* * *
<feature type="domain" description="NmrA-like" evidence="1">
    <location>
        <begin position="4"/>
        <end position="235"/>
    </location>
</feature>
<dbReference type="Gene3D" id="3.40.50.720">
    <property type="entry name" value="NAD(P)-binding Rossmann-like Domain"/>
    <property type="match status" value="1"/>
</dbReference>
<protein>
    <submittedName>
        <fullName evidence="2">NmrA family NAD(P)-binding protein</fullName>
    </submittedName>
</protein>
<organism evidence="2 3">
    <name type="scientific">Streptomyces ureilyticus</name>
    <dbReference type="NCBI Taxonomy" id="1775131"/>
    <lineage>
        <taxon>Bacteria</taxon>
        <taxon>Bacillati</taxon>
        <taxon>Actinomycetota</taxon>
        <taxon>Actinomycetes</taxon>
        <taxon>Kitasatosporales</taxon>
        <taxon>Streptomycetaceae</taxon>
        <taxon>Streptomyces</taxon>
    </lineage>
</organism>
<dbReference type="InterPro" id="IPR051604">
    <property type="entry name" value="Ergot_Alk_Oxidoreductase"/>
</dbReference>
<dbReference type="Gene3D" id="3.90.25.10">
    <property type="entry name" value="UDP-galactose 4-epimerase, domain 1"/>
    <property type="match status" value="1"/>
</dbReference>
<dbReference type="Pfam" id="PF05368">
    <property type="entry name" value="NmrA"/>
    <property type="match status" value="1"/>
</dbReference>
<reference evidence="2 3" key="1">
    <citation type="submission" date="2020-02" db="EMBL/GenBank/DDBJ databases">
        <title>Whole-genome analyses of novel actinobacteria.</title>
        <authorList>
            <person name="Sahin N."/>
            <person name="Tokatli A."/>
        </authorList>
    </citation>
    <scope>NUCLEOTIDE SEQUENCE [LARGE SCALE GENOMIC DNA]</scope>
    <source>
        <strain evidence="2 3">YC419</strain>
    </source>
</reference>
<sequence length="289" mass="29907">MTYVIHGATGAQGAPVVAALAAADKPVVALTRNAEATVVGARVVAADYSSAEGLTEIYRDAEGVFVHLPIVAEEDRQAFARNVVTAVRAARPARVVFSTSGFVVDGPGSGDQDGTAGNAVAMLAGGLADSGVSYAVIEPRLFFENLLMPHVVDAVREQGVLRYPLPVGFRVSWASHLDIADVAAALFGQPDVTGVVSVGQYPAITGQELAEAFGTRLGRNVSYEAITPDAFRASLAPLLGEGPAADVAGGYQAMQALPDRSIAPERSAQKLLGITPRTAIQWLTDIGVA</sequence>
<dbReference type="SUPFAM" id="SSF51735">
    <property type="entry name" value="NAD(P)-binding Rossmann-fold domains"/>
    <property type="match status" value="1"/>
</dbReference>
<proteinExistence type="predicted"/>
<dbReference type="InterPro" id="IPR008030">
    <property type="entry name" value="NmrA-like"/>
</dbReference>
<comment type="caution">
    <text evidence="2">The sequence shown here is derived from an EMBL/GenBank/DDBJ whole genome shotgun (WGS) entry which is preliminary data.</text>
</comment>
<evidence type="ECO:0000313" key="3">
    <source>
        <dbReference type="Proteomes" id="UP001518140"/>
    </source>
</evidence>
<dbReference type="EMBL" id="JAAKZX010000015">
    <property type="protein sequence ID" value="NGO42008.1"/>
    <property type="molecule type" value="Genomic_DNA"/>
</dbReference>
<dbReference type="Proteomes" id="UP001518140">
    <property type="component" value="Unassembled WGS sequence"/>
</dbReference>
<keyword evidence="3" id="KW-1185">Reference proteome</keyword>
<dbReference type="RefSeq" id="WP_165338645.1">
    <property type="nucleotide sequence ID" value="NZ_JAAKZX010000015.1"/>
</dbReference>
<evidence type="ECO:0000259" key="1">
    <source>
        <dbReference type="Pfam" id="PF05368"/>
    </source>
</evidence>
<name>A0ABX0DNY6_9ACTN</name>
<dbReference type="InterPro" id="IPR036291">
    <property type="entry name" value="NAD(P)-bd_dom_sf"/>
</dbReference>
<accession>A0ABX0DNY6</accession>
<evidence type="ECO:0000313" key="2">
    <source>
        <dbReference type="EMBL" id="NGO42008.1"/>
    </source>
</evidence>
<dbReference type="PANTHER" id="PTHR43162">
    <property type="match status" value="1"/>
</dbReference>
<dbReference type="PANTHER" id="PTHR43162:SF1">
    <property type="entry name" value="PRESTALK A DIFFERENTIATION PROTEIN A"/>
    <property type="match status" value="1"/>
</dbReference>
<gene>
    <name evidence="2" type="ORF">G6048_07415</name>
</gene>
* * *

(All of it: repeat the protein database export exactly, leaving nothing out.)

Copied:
<feature type="domain" description="NmrA-like" evidence="1">
    <location>
        <begin position="4"/>
        <end position="235"/>
    </location>
</feature>
<dbReference type="Gene3D" id="3.40.50.720">
    <property type="entry name" value="NAD(P)-binding Rossmann-like Domain"/>
    <property type="match status" value="1"/>
</dbReference>
<protein>
    <submittedName>
        <fullName evidence="2">NmrA family NAD(P)-binding protein</fullName>
    </submittedName>
</protein>
<organism evidence="2 3">
    <name type="scientific">Streptomyces ureilyticus</name>
    <dbReference type="NCBI Taxonomy" id="1775131"/>
    <lineage>
        <taxon>Bacteria</taxon>
        <taxon>Bacillati</taxon>
        <taxon>Actinomycetota</taxon>
        <taxon>Actinomycetes</taxon>
        <taxon>Kitasatosporales</taxon>
        <taxon>Streptomycetaceae</taxon>
        <taxon>Streptomyces</taxon>
    </lineage>
</organism>
<dbReference type="InterPro" id="IPR051604">
    <property type="entry name" value="Ergot_Alk_Oxidoreductase"/>
</dbReference>
<dbReference type="Gene3D" id="3.90.25.10">
    <property type="entry name" value="UDP-galactose 4-epimerase, domain 1"/>
    <property type="match status" value="1"/>
</dbReference>
<dbReference type="Pfam" id="PF05368">
    <property type="entry name" value="NmrA"/>
    <property type="match status" value="1"/>
</dbReference>
<reference evidence="2 3" key="1">
    <citation type="submission" date="2020-02" db="EMBL/GenBank/DDBJ databases">
        <title>Whole-genome analyses of novel actinobacteria.</title>
        <authorList>
            <person name="Sahin N."/>
            <person name="Tokatli A."/>
        </authorList>
    </citation>
    <scope>NUCLEOTIDE SEQUENCE [LARGE SCALE GENOMIC DNA]</scope>
    <source>
        <strain evidence="2 3">YC419</strain>
    </source>
</reference>
<sequence length="289" mass="29907">MTYVIHGATGAQGAPVVAALAAADKPVVALTRNAEATVVGARVVAADYSSAEGLTEIYRDAEGVFVHLPIVAEEDRQAFARNVVTAVRAARPARVVFSTSGFVVDGPGSGDQDGTAGNAVAMLAGGLADSGVSYAVIEPRLFFENLLMPHVVDAVREQGVLRYPLPVGFRVSWASHLDIADVAAALFGQPDVTGVVSVGQYPAITGQELAEAFGTRLGRNVSYEAITPDAFRASLAPLLGEGPAADVAGGYQAMQALPDRSIAPERSAQKLLGITPRTAIQWLTDIGVA</sequence>
<dbReference type="SUPFAM" id="SSF51735">
    <property type="entry name" value="NAD(P)-binding Rossmann-fold domains"/>
    <property type="match status" value="1"/>
</dbReference>
<proteinExistence type="predicted"/>
<dbReference type="InterPro" id="IPR008030">
    <property type="entry name" value="NmrA-like"/>
</dbReference>
<comment type="caution">
    <text evidence="2">The sequence shown here is derived from an EMBL/GenBank/DDBJ whole genome shotgun (WGS) entry which is preliminary data.</text>
</comment>
<evidence type="ECO:0000313" key="3">
    <source>
        <dbReference type="Proteomes" id="UP001518140"/>
    </source>
</evidence>
<dbReference type="EMBL" id="JAAKZX010000015">
    <property type="protein sequence ID" value="NGO42008.1"/>
    <property type="molecule type" value="Genomic_DNA"/>
</dbReference>
<dbReference type="Proteomes" id="UP001518140">
    <property type="component" value="Unassembled WGS sequence"/>
</dbReference>
<keyword evidence="3" id="KW-1185">Reference proteome</keyword>
<dbReference type="RefSeq" id="WP_165338645.1">
    <property type="nucleotide sequence ID" value="NZ_JAAKZX010000015.1"/>
</dbReference>
<evidence type="ECO:0000259" key="1">
    <source>
        <dbReference type="Pfam" id="PF05368"/>
    </source>
</evidence>
<name>A0ABX0DNY6_9ACTN</name>
<dbReference type="InterPro" id="IPR036291">
    <property type="entry name" value="NAD(P)-bd_dom_sf"/>
</dbReference>
<accession>A0ABX0DNY6</accession>
<evidence type="ECO:0000313" key="2">
    <source>
        <dbReference type="EMBL" id="NGO42008.1"/>
    </source>
</evidence>
<dbReference type="PANTHER" id="PTHR43162">
    <property type="match status" value="1"/>
</dbReference>
<dbReference type="PANTHER" id="PTHR43162:SF1">
    <property type="entry name" value="PRESTALK A DIFFERENTIATION PROTEIN A"/>
    <property type="match status" value="1"/>
</dbReference>
<gene>
    <name evidence="2" type="ORF">G6048_07415</name>
</gene>